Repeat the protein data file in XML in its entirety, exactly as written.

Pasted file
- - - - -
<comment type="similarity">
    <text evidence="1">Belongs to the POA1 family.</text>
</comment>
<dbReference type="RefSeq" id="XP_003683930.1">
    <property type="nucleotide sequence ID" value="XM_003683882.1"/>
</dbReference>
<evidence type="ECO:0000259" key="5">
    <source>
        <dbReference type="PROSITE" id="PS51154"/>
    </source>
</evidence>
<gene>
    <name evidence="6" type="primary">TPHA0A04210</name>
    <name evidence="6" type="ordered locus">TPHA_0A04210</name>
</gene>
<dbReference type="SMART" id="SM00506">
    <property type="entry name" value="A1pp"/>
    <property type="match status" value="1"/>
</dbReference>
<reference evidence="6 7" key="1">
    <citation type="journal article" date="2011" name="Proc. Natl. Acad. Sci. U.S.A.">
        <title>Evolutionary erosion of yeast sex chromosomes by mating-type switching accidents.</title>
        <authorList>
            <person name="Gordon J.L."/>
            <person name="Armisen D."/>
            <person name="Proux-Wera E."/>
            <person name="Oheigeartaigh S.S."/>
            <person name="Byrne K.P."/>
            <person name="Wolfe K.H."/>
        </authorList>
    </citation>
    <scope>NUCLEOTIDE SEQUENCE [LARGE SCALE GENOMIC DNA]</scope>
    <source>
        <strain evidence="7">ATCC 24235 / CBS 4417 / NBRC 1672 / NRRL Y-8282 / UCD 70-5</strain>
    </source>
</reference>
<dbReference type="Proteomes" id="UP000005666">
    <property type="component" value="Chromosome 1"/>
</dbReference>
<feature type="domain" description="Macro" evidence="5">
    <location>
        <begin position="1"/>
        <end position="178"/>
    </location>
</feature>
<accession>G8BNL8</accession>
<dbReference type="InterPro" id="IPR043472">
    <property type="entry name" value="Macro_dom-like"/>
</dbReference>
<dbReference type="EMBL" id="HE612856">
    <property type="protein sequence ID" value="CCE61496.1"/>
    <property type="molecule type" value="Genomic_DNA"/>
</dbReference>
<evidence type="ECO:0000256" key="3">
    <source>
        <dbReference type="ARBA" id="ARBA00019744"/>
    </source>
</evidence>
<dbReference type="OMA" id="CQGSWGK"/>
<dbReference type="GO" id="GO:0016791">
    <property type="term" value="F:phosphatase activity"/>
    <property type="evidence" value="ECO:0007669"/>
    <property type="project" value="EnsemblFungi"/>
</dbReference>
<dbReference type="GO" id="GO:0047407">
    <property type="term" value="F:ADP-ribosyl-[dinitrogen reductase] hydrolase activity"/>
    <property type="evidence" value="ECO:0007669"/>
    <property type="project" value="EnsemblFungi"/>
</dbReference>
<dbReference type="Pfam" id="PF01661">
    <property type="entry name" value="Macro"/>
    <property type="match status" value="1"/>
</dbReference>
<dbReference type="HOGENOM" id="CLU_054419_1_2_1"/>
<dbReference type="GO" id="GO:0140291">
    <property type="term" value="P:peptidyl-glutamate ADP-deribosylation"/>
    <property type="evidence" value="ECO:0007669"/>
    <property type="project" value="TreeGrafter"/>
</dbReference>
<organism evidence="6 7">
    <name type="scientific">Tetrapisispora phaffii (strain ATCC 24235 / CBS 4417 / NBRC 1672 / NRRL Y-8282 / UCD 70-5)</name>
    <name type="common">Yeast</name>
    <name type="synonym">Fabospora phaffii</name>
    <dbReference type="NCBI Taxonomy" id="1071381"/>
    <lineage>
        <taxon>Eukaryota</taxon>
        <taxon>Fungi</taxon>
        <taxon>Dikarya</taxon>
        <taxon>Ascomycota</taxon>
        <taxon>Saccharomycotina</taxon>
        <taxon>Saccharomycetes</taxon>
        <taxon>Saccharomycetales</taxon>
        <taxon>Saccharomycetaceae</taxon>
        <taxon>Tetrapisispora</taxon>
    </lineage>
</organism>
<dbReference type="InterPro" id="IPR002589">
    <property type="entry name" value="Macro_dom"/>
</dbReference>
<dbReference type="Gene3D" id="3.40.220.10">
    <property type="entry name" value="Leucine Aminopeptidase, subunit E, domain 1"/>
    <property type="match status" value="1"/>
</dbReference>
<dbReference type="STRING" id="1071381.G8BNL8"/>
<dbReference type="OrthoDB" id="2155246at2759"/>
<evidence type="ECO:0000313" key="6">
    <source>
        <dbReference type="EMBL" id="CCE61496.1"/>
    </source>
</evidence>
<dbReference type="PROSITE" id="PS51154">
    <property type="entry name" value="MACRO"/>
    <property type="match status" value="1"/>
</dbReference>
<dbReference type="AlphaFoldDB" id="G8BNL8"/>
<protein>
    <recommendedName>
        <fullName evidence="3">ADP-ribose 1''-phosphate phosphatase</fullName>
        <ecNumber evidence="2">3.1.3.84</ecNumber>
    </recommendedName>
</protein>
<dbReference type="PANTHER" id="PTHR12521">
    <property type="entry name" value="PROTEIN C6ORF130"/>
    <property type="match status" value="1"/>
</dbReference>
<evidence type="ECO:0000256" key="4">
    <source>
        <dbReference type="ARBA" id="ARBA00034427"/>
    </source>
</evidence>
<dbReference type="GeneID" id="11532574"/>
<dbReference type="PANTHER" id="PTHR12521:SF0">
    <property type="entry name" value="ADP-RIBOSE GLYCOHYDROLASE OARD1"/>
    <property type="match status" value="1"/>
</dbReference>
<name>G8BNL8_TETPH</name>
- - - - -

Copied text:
<comment type="similarity">
    <text evidence="1">Belongs to the POA1 family.</text>
</comment>
<dbReference type="RefSeq" id="XP_003683930.1">
    <property type="nucleotide sequence ID" value="XM_003683882.1"/>
</dbReference>
<evidence type="ECO:0000259" key="5">
    <source>
        <dbReference type="PROSITE" id="PS51154"/>
    </source>
</evidence>
<gene>
    <name evidence="6" type="primary">TPHA0A04210</name>
    <name evidence="6" type="ordered locus">TPHA_0A04210</name>
</gene>
<dbReference type="SMART" id="SM00506">
    <property type="entry name" value="A1pp"/>
    <property type="match status" value="1"/>
</dbReference>
<reference evidence="6 7" key="1">
    <citation type="journal article" date="2011" name="Proc. Natl. Acad. Sci. U.S.A.">
        <title>Evolutionary erosion of yeast sex chromosomes by mating-type switching accidents.</title>
        <authorList>
            <person name="Gordon J.L."/>
            <person name="Armisen D."/>
            <person name="Proux-Wera E."/>
            <person name="Oheigeartaigh S.S."/>
            <person name="Byrne K.P."/>
            <person name="Wolfe K.H."/>
        </authorList>
    </citation>
    <scope>NUCLEOTIDE SEQUENCE [LARGE SCALE GENOMIC DNA]</scope>
    <source>
        <strain evidence="7">ATCC 24235 / CBS 4417 / NBRC 1672 / NRRL Y-8282 / UCD 70-5</strain>
    </source>
</reference>
<dbReference type="Proteomes" id="UP000005666">
    <property type="component" value="Chromosome 1"/>
</dbReference>
<feature type="domain" description="Macro" evidence="5">
    <location>
        <begin position="1"/>
        <end position="178"/>
    </location>
</feature>
<accession>G8BNL8</accession>
<dbReference type="InterPro" id="IPR043472">
    <property type="entry name" value="Macro_dom-like"/>
</dbReference>
<dbReference type="EMBL" id="HE612856">
    <property type="protein sequence ID" value="CCE61496.1"/>
    <property type="molecule type" value="Genomic_DNA"/>
</dbReference>
<evidence type="ECO:0000256" key="3">
    <source>
        <dbReference type="ARBA" id="ARBA00019744"/>
    </source>
</evidence>
<dbReference type="OMA" id="CQGSWGK"/>
<dbReference type="GO" id="GO:0016791">
    <property type="term" value="F:phosphatase activity"/>
    <property type="evidence" value="ECO:0007669"/>
    <property type="project" value="EnsemblFungi"/>
</dbReference>
<dbReference type="GO" id="GO:0047407">
    <property type="term" value="F:ADP-ribosyl-[dinitrogen reductase] hydrolase activity"/>
    <property type="evidence" value="ECO:0007669"/>
    <property type="project" value="EnsemblFungi"/>
</dbReference>
<dbReference type="Pfam" id="PF01661">
    <property type="entry name" value="Macro"/>
    <property type="match status" value="1"/>
</dbReference>
<dbReference type="HOGENOM" id="CLU_054419_1_2_1"/>
<dbReference type="GO" id="GO:0140291">
    <property type="term" value="P:peptidyl-glutamate ADP-deribosylation"/>
    <property type="evidence" value="ECO:0007669"/>
    <property type="project" value="TreeGrafter"/>
</dbReference>
<organism evidence="6 7">
    <name type="scientific">Tetrapisispora phaffii (strain ATCC 24235 / CBS 4417 / NBRC 1672 / NRRL Y-8282 / UCD 70-5)</name>
    <name type="common">Yeast</name>
    <name type="synonym">Fabospora phaffii</name>
    <dbReference type="NCBI Taxonomy" id="1071381"/>
    <lineage>
        <taxon>Eukaryota</taxon>
        <taxon>Fungi</taxon>
        <taxon>Dikarya</taxon>
        <taxon>Ascomycota</taxon>
        <taxon>Saccharomycotina</taxon>
        <taxon>Saccharomycetes</taxon>
        <taxon>Saccharomycetales</taxon>
        <taxon>Saccharomycetaceae</taxon>
        <taxon>Tetrapisispora</taxon>
    </lineage>
</organism>
<dbReference type="InterPro" id="IPR002589">
    <property type="entry name" value="Macro_dom"/>
</dbReference>
<dbReference type="Gene3D" id="3.40.220.10">
    <property type="entry name" value="Leucine Aminopeptidase, subunit E, domain 1"/>
    <property type="match status" value="1"/>
</dbReference>
<dbReference type="STRING" id="1071381.G8BNL8"/>
<dbReference type="OrthoDB" id="2155246at2759"/>
<evidence type="ECO:0000313" key="6">
    <source>
        <dbReference type="EMBL" id="CCE61496.1"/>
    </source>
</evidence>
<dbReference type="PROSITE" id="PS51154">
    <property type="entry name" value="MACRO"/>
    <property type="match status" value="1"/>
</dbReference>
<dbReference type="AlphaFoldDB" id="G8BNL8"/>
<protein>
    <recommendedName>
        <fullName evidence="3">ADP-ribose 1''-phosphate phosphatase</fullName>
        <ecNumber evidence="2">3.1.3.84</ecNumber>
    </recommendedName>
</protein>
<dbReference type="PANTHER" id="PTHR12521">
    <property type="entry name" value="PROTEIN C6ORF130"/>
    <property type="match status" value="1"/>
</dbReference>
<evidence type="ECO:0000256" key="4">
    <source>
        <dbReference type="ARBA" id="ARBA00034427"/>
    </source>
</evidence>
<dbReference type="GeneID" id="11532574"/>
<dbReference type="PANTHER" id="PTHR12521:SF0">
    <property type="entry name" value="ADP-RIBOSE GLYCOHYDROLASE OARD1"/>
    <property type="match status" value="1"/>
</dbReference>
<name>G8BNL8_TETPH</name>